The British national daily newspaper, The Guardian, in an article on May 6 entitled Greece’s People Show The Politicians How To Fight Golden Dawn, written by Daniel Trilling, claimed that more Greeks are disgusted at the presence of fascists in the country, although the party has strong support too.
“The Easter was for the neo-Nazis in Golden Dawn an opportunity for propaganda,” said the the article referring to the party’s food distribution at Syntagma square in Athens on May 2 that was “only for Greeks” as well as to fact that on Good Friday, members of Golden Down held open the motorway toll booths so that cars could pass for free. The Guardian characterized such actions as “cheap populist tricks”.
The article mentions the Council of Europe’s recent report on Golden Dawn, which concluded that the party could be banned under existing laws against racist violence but that the government seems unwilling to act.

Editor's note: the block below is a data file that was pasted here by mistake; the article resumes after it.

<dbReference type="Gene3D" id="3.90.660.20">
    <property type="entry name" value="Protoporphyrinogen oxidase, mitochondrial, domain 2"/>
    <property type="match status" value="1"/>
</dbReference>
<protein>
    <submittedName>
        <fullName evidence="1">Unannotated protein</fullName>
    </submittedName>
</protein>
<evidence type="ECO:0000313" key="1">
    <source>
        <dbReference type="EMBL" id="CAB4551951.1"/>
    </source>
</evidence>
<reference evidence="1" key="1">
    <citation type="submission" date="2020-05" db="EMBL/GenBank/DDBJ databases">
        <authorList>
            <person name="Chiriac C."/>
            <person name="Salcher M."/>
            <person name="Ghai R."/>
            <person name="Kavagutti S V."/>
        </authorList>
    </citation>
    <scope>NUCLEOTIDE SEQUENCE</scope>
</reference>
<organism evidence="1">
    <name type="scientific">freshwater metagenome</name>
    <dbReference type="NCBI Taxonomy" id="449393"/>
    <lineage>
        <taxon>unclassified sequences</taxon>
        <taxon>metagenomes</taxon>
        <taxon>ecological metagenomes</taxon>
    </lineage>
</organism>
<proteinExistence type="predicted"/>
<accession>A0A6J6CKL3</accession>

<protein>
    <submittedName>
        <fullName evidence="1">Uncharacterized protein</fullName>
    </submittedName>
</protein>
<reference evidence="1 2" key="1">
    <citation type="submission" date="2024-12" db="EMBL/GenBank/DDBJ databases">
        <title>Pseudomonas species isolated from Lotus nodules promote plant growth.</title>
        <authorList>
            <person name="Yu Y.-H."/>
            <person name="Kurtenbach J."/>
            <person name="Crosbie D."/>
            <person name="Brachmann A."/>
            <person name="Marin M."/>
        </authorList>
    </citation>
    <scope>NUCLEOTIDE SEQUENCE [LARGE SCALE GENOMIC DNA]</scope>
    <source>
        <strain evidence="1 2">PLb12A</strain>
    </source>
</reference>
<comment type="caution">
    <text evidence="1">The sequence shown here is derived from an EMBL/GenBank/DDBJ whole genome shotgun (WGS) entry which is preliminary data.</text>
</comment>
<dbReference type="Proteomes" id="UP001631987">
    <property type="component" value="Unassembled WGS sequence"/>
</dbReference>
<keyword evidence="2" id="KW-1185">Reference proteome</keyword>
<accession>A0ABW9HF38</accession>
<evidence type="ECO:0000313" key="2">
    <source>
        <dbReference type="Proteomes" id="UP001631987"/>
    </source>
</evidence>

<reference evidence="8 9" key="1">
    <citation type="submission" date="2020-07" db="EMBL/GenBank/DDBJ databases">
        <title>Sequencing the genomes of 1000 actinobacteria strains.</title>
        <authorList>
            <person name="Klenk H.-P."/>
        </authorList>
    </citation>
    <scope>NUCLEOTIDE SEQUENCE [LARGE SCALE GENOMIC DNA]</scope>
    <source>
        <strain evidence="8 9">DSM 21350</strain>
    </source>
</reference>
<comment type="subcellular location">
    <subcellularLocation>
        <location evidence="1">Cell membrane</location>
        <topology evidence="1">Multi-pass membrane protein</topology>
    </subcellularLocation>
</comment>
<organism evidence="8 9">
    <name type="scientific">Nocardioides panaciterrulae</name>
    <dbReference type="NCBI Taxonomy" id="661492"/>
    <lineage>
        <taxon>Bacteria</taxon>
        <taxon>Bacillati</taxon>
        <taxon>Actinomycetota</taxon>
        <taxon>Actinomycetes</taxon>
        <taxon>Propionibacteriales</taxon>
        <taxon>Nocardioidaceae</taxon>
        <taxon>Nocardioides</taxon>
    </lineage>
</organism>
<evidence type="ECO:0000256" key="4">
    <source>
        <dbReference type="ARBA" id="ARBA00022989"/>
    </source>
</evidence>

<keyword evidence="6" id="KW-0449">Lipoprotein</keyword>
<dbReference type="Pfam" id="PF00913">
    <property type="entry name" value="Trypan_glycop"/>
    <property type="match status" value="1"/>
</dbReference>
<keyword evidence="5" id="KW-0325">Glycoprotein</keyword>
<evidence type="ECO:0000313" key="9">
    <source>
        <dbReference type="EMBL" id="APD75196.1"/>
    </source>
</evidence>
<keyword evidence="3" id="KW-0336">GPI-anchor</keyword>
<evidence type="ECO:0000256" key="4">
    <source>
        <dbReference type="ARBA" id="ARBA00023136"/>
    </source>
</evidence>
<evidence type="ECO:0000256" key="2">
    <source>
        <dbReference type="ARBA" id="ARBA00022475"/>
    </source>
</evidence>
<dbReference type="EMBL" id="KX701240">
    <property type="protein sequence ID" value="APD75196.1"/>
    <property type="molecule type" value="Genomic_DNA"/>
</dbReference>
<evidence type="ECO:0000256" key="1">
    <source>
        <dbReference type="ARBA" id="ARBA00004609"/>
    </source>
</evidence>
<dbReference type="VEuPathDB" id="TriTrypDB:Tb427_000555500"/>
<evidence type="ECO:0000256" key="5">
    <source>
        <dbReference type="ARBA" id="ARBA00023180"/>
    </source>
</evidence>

The commentary also said that while Golden Dawn has support, it’s far from a majority. “Its activist base remains small; it cannot mobilise supporters in large numbers; and its rallies often take place unannounced, so that anti-fascist activists do not have time to gather and chase its members off the streets. The food handouts, staged mainly for the benefit of the media, pale in comparison with the network of solidarity initiatives like the “potato movement” – markets that allow farmers to sell their produce directly to customers, at around 30% less than supermarket prices – or volunteer-run medical clinics, or free after-school tuition for children, that are helping Greek people cope with the impact of mass unemployment and falling salaries.
“By contrast, as a member of Solidarity4All, a national network that co-ordinates such initiatives, described it to me, Golden Dawn’s handouts are a grim affair: “They buy the food, they make everyone listen to 30 minutes of political speeches, then they make everyone wait in line. There’s no co-operation,” the piece said.